[quote="BrianGular, post:16, topic:300025"]
Why am I, alone, being asked to hold to this standard? This is a general thread with general comments throughout.
I was responding to october baby, who asked a general question, "if they were trying to 'reform the church' why did't they remain catholic?"
I responded with facts that are easily verified in any church history resource and are not controversial. I will elaborate:
1) Luther, a Catholic priest, had a number of concerns about abuses in the church. As was the custom of the day, Luther wrote up 95 theses and nailed them to the door of All Saints Church at Wittenburg. This was the normal method for asking for a dialog. There was nothing unusual about what he did.
2) In many of Luther's writings that survive to today, Luther was very clear that he wanted to address the abuses of the church and fix them, not leave the church, not create another church.
3) The church rejected Luther's appeal for reform and threatened to to excommunicate him if he did not recant. I could grab a book or two and provide references, but this point is not in the least controversial. Was it for all 95 theses? I don't know and I don't think it matters. The point is that there were abuses, Luther brought them to light, and the church reacted negatively.
(And for free, I will add that Luther was not the first. As early as the 11th century groups such as the Waldensians were calling for reform. It is not true that Luther started something.)
4) Luther's description of what happened next includes that he was considering acquiescing to the church's demands. After a night of prayer, he chose to follow God and not man. He refused to recant.
5) The church excommunicated Luther. Period. No question. This is a well-known fact.
Nothing I have written is unknown or controversial. These are well-known, historical facts. The charge that Luther should have stayed in the church, implied by october baby's question, is unfair because the church did not allow that to happen.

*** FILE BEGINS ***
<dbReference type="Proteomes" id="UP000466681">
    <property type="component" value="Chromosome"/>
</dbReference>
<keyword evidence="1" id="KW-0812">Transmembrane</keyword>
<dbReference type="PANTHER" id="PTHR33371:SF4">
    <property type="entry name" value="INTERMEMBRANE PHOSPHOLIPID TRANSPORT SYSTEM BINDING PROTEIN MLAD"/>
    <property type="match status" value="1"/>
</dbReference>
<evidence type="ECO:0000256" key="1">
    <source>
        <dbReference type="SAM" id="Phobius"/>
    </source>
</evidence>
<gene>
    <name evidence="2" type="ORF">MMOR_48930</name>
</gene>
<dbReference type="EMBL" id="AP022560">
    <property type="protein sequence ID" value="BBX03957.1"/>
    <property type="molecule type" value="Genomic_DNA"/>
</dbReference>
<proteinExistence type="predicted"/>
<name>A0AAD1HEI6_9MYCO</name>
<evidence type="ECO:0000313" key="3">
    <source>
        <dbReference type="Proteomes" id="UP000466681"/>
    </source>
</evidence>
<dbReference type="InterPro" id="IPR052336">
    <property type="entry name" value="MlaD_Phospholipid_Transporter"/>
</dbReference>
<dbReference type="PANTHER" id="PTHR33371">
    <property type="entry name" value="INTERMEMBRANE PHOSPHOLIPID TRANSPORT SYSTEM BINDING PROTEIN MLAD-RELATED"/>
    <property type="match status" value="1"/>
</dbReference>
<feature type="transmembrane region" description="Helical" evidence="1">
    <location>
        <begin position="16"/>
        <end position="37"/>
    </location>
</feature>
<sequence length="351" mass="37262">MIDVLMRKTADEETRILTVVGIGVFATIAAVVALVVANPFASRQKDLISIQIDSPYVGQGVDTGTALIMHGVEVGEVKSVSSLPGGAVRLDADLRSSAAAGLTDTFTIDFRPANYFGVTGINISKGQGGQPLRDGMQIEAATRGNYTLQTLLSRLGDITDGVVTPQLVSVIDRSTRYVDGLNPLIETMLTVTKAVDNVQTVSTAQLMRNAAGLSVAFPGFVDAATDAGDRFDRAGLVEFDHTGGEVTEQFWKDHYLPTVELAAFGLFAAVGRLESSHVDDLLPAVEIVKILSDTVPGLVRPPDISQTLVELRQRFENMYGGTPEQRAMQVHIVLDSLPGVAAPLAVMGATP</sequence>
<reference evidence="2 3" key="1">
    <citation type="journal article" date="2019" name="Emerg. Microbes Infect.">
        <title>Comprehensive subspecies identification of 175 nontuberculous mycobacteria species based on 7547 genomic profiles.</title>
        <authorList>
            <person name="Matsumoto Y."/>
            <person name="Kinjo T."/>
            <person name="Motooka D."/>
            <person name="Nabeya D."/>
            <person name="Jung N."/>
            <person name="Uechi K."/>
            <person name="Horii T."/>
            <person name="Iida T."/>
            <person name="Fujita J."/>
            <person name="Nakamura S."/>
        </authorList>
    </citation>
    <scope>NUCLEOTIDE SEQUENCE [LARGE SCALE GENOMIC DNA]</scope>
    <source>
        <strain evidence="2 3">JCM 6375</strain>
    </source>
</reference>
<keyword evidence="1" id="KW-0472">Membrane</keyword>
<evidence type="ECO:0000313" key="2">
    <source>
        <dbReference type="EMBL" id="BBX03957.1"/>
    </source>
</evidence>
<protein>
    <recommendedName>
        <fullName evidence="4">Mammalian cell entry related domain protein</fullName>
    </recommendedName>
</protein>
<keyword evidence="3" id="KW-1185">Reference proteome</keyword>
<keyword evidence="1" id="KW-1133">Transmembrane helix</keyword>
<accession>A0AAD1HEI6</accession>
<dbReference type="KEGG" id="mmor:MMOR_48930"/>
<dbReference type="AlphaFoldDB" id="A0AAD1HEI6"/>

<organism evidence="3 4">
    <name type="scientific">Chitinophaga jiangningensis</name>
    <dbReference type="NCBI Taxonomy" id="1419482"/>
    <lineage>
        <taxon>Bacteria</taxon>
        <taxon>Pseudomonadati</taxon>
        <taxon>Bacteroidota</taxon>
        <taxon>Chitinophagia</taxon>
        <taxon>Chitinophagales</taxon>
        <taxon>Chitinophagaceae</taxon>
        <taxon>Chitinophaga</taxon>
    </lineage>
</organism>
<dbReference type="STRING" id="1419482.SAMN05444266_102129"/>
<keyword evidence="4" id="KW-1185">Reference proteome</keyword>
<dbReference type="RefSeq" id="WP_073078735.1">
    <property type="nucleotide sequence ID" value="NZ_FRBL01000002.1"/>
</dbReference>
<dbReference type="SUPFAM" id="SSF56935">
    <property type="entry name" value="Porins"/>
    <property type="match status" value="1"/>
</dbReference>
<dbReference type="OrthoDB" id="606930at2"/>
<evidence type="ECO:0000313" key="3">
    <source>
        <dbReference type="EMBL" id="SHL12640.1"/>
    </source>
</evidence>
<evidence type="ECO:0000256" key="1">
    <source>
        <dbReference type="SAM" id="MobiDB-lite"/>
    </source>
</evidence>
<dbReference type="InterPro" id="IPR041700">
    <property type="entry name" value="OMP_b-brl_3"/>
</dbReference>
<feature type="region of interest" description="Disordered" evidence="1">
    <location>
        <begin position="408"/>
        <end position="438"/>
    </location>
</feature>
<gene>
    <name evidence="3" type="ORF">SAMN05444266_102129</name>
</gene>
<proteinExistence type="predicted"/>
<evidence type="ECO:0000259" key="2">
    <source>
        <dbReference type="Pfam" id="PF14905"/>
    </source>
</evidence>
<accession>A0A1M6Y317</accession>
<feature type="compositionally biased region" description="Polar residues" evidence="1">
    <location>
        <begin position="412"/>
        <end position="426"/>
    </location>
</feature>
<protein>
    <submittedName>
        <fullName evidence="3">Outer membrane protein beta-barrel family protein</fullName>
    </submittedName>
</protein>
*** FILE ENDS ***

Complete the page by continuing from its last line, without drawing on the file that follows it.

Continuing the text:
A. Martin Luther was not excommunicated until AD 1521.
B. Excommunication does not 'remove' a person from the Church. In fact, Martin Luther died as a Catholic.
C. UH, wait. You ASSUME that Luther chose to follow God by rejecting the Church. In this, you suddenly assume that the Church is not of God, but of man. What if. . .wait for it. . .poor Martin thought he was choosing God, but instead was duped by Satan, and walked away from the Church (which is of God) and followed SATAN? (This is what many Catholics think happened. Had Martin repented at any point, he by now would probably be SAINT Martin Luther, revered throughout a UNIFIED CHRISTENDOM for his courageous views in seeking to reform certain wrongs done BY INDIVIDUALS in the Church, his OBEDIENCE to authority in that instead of insisting that it could only be done 'HIS' way, he would wait and work WITH the Church, and thus his humility and reverence to God in submitting his 'will'. )
Satan doesn't want the mediocre, though he'll accept anything he can get. He delights in taking the good people and turning them to him through deception, and then using their own virtues against them. Satan took the virtue of Martin Luther who at the start was genuinely working for the good of all in seeking to correct ERRORS BY INDIVIDUALS, and corrupted that virtue by making Martin think that ONLY HE was 'virtuous'. If others did not jump on Martin's bandwagon with the same fervor, they weren't just 'not as zealous', they were actively wrong and heretical. And that's when Martin stopped thinking of himself as being part of Catholic Christendom, but of being 'outside'. His true virtue was twisted into making him believe he was the ONLY one capable of virtue, and that led him into rejecting doctrines and making up ones that appealed to what HE thought was best.
However in saying 'Satan wants' I am BY NO MEANS saying that Martin Luther is evil or damned. He was a good man who started out with the best of intentions and so I fervently pray that he repented where in any way he went against God and was given the gift to recognize those errors and to die in full communion with Christ and His Church.